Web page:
An imaging technique pioneered by biologists to peer inside living cells can be equally effective at revealing the inner workings of catalysts. Bert Weckhuysen and his colleagues at Utrecht University in the Netherlands, in collaboration with US chemical company Albemarle, have shown that confocal fluorescence microscopy can be used to probe the properties and performance of zeolites, arguably the most important industrial catalysts.
Zeolites are used for fluid catalytic cracking, the process oil refiners use to turn crude oil fractions into hydrocarbon products such as petrol. The synthetic zeolite market is worth close to $1.9 billion annually. Weckhuysen's group has now shown how the inner workings of zeolite catalysts can be illuminated using fluorescent probe molecules, providing new insights into the way zeolites fail as they age.
Fluorescence microscopy could improve industrial cracking catalysts
© Nat. Chem.
The catalytic heart of the porous zeolite structure at which cracking takes place is the Brønsted acid sites found in and on its structure. Weckhuysen and his colleagues were able to highlight these catalytically active sites using the reactive small molecule thiophene. Although non-fluorescent as a monomer, thiophene oligomerises in the presence of Brønsted acid catalysts, becoming fluorescent in the process. When viewed through a confocal microscope, the more brightly a spot in the zeolite fluoresces, the more catalytically active that point in the structure. In addition, the team used a second probe, a non-reactive dye called Nile Blue A, to coat the zeolite surface and so highlight zeolite particles within the catalyst matrix.
This ability to create a detailed map of zeolite active sites is one of the ways in which the technique could improve catalyst performance, says Weckhuysen. For example, a more homogenous distribution of zeolite material within the catalyst potentially improves its cracking activity - something that the fluorescence technique can quickly evaluate. The team also analysed a sample of a real industrial catalyst to probe the way that catalyst particles become deactivated as they age.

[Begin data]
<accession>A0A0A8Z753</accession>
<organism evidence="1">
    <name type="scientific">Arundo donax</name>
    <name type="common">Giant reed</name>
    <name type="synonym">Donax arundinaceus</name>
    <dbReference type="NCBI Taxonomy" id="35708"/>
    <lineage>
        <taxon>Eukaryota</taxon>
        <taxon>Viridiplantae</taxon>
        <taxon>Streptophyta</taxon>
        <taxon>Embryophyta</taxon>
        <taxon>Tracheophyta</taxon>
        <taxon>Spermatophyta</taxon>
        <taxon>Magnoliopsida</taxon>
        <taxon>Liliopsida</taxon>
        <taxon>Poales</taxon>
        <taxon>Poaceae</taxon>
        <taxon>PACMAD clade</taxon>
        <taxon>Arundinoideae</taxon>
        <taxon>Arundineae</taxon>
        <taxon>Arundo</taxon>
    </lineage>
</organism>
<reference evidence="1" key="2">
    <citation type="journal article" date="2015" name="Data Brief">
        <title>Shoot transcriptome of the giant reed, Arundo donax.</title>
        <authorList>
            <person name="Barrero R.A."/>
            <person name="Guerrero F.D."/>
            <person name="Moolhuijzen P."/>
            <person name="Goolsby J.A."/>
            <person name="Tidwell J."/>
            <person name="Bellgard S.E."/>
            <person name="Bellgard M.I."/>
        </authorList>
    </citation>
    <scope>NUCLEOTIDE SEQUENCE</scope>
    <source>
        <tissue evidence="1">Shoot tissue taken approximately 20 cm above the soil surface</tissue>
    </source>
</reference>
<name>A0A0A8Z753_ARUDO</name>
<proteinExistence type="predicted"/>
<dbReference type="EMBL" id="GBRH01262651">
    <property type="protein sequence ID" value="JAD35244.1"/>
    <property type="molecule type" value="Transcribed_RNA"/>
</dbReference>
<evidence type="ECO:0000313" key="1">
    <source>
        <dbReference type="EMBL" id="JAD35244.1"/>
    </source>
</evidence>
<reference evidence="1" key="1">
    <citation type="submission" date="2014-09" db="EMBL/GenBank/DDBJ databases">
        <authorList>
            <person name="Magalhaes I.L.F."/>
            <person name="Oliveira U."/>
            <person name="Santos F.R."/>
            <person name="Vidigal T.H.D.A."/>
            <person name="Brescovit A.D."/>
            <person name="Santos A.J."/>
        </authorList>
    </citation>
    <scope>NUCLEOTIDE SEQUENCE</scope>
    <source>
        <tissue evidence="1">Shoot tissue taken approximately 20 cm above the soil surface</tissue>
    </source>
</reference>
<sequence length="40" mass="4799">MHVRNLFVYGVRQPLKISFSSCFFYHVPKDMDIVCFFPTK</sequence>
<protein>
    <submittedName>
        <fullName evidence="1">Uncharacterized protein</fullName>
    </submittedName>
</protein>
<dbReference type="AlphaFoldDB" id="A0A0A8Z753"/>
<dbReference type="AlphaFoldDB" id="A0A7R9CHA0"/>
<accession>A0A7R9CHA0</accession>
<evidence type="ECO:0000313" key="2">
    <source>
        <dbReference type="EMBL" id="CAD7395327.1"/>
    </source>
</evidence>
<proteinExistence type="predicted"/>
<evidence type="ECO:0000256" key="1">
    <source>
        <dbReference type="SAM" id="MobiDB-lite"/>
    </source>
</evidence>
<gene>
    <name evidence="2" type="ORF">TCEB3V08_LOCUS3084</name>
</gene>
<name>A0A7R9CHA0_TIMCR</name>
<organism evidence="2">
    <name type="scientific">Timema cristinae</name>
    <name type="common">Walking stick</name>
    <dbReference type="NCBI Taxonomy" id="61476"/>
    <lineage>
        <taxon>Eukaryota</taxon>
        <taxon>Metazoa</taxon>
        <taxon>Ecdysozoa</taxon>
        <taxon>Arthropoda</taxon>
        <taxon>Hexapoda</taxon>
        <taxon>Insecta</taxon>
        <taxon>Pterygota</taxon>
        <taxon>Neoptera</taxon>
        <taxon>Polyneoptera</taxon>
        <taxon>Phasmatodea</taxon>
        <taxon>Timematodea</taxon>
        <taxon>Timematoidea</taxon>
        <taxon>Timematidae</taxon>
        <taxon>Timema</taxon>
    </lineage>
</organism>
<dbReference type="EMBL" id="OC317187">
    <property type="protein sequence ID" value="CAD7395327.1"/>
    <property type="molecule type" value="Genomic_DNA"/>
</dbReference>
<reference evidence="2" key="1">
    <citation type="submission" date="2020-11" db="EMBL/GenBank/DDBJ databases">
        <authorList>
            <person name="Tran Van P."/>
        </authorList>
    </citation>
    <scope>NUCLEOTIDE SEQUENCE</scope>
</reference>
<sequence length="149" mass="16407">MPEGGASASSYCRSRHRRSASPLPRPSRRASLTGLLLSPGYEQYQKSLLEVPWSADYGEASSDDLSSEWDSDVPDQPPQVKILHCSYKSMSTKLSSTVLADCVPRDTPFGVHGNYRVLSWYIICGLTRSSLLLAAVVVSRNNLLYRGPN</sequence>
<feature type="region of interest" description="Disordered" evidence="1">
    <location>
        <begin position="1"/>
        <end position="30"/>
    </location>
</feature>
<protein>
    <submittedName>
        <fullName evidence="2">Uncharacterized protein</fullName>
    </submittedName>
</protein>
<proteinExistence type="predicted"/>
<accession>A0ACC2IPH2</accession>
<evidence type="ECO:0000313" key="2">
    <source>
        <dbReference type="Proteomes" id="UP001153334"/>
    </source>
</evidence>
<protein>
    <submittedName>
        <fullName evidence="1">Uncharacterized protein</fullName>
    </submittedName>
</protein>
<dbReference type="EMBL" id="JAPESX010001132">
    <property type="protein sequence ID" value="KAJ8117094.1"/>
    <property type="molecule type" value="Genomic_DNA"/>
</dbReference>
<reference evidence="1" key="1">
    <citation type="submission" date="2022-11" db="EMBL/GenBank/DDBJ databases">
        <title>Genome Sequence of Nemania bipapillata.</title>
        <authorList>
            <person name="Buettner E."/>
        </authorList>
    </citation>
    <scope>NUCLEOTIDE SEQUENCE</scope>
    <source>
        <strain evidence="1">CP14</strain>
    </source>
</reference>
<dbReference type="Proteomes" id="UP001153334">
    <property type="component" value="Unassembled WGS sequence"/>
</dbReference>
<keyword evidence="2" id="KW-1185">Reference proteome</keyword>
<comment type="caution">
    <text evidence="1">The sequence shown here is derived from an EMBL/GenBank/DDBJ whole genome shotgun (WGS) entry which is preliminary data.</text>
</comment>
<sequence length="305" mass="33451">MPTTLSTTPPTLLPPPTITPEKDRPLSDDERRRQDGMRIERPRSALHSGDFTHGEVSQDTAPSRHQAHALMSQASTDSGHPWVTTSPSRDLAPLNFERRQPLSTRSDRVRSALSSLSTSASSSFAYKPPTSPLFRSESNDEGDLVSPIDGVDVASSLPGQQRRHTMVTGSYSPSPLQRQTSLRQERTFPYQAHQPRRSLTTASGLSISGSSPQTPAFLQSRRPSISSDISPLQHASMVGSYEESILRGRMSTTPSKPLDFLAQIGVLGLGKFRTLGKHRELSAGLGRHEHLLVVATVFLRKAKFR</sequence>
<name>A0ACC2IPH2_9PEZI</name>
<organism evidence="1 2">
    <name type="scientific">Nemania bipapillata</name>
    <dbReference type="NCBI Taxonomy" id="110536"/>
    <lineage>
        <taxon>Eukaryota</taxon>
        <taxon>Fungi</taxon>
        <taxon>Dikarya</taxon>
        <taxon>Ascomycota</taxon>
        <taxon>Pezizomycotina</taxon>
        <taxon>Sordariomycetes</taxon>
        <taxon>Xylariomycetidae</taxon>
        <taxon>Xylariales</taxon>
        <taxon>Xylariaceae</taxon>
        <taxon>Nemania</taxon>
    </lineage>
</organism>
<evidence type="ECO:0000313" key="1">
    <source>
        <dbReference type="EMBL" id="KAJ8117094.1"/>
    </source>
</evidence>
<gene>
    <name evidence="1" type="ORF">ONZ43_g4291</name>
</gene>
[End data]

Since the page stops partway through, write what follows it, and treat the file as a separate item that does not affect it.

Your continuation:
'These catalysts are notoriously complex, and incremental advances can be very valuable because petroleum cracking is such a huge throughput process,' says Bruce Gates, a catalysis chemist at University of California, Davis, US. 'If you can use this technique to gain a small edge in understanding what is going on with the catalyst, and then making the catalysts better, you could see a good pay-off.'
Michael Stockenhuber from the University of Newcastle in Australia says that the approach is particularly well suited to zeolite catalysts, which have acidic active sites in the micrometre rather than the nanometre length scale. 'It's a good idea - what's really nice is that you can see the Brønsted acid sites,' he says, something that equivalent techniques aren't able to do. However, competing techniques such as soft x-ray microscopy can offer better resolution, which might limit its application to other catalyst systems, he adds.
Weckhuysen is now seeing just how far the technique can be pushed. 'We know already that we can use it on different zeolite materials,' he says. 'We also want to know more exactly what is going on within the zeolite domains, and for this we need to further optimise the resolution.'
James Mitchell Crow
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